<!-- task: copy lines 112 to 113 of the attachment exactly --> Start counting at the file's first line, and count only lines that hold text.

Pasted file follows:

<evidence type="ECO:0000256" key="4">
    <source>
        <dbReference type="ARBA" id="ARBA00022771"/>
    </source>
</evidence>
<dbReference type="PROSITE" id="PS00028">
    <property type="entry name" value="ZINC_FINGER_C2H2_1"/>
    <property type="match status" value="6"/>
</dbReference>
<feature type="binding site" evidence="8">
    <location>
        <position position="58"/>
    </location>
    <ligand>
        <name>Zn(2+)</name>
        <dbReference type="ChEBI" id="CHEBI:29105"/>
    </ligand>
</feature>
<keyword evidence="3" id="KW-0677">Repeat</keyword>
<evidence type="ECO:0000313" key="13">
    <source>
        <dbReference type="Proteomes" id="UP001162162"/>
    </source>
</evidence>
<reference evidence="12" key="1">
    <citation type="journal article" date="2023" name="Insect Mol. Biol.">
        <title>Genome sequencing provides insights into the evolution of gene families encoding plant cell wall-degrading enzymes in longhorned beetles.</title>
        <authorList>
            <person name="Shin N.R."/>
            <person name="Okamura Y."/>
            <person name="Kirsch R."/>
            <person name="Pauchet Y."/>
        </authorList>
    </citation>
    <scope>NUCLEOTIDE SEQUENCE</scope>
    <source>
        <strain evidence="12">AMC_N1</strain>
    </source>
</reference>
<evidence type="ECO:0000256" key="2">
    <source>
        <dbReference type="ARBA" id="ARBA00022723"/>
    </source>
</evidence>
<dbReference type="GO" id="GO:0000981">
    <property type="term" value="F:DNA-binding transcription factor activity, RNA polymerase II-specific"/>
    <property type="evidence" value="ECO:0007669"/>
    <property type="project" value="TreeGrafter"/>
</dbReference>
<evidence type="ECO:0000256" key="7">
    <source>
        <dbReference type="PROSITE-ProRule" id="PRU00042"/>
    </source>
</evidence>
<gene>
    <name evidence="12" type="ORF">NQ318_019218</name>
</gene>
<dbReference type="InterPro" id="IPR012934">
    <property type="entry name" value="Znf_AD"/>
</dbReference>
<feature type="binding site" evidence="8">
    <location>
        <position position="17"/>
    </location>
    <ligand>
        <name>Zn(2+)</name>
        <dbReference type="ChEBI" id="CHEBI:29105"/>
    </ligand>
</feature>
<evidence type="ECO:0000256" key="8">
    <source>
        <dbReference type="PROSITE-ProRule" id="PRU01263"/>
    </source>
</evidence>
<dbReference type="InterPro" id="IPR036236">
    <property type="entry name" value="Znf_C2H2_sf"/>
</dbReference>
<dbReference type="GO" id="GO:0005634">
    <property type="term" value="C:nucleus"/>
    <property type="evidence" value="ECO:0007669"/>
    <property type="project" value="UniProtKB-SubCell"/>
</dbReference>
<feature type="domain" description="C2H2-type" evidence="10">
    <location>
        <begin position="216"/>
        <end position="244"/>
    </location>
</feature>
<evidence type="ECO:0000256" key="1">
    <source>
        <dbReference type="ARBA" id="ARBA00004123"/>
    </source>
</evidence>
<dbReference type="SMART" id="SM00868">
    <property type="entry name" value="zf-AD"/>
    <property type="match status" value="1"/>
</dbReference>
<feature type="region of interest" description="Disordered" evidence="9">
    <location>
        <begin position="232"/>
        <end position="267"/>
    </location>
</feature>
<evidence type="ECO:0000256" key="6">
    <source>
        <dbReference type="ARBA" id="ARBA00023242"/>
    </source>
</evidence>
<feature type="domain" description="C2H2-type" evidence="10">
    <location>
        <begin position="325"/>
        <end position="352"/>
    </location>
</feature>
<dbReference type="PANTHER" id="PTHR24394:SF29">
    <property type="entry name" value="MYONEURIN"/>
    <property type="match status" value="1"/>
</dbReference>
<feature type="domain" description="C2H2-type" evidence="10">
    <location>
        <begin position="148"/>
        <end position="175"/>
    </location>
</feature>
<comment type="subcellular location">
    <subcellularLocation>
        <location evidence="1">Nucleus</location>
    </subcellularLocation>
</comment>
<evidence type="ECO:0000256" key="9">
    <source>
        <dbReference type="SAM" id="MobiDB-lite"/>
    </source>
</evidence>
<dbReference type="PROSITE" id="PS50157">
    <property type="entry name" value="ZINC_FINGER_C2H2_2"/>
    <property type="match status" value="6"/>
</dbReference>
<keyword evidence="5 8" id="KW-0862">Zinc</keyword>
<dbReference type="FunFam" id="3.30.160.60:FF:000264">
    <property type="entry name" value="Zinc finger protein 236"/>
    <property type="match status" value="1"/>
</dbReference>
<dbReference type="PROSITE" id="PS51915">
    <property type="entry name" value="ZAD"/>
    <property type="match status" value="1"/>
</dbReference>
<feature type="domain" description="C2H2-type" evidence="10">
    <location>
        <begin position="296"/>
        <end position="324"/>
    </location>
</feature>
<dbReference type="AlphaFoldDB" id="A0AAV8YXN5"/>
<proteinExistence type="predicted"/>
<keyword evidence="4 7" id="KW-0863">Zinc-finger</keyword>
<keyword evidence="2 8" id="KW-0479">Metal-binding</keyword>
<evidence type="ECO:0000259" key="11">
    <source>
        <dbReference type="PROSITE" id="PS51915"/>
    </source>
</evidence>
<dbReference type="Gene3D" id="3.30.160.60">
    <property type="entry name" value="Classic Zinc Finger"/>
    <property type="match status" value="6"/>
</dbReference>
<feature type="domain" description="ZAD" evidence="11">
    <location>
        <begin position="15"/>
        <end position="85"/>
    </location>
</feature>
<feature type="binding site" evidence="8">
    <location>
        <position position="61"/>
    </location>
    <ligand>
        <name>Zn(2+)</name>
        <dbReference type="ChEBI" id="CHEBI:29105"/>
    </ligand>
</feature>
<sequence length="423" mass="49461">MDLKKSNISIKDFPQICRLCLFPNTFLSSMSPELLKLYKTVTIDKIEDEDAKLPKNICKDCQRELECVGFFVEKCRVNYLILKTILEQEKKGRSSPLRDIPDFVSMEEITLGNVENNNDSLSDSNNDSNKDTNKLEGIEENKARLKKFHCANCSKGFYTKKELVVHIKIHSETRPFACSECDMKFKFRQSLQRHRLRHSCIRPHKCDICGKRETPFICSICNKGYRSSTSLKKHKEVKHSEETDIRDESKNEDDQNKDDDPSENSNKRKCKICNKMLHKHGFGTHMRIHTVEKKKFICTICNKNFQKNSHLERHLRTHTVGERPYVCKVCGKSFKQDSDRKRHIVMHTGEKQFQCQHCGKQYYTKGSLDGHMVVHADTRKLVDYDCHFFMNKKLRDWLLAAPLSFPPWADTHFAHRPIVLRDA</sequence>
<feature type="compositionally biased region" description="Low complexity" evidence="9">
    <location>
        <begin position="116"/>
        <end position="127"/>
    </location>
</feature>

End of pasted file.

        <end position="352"/>
    </location>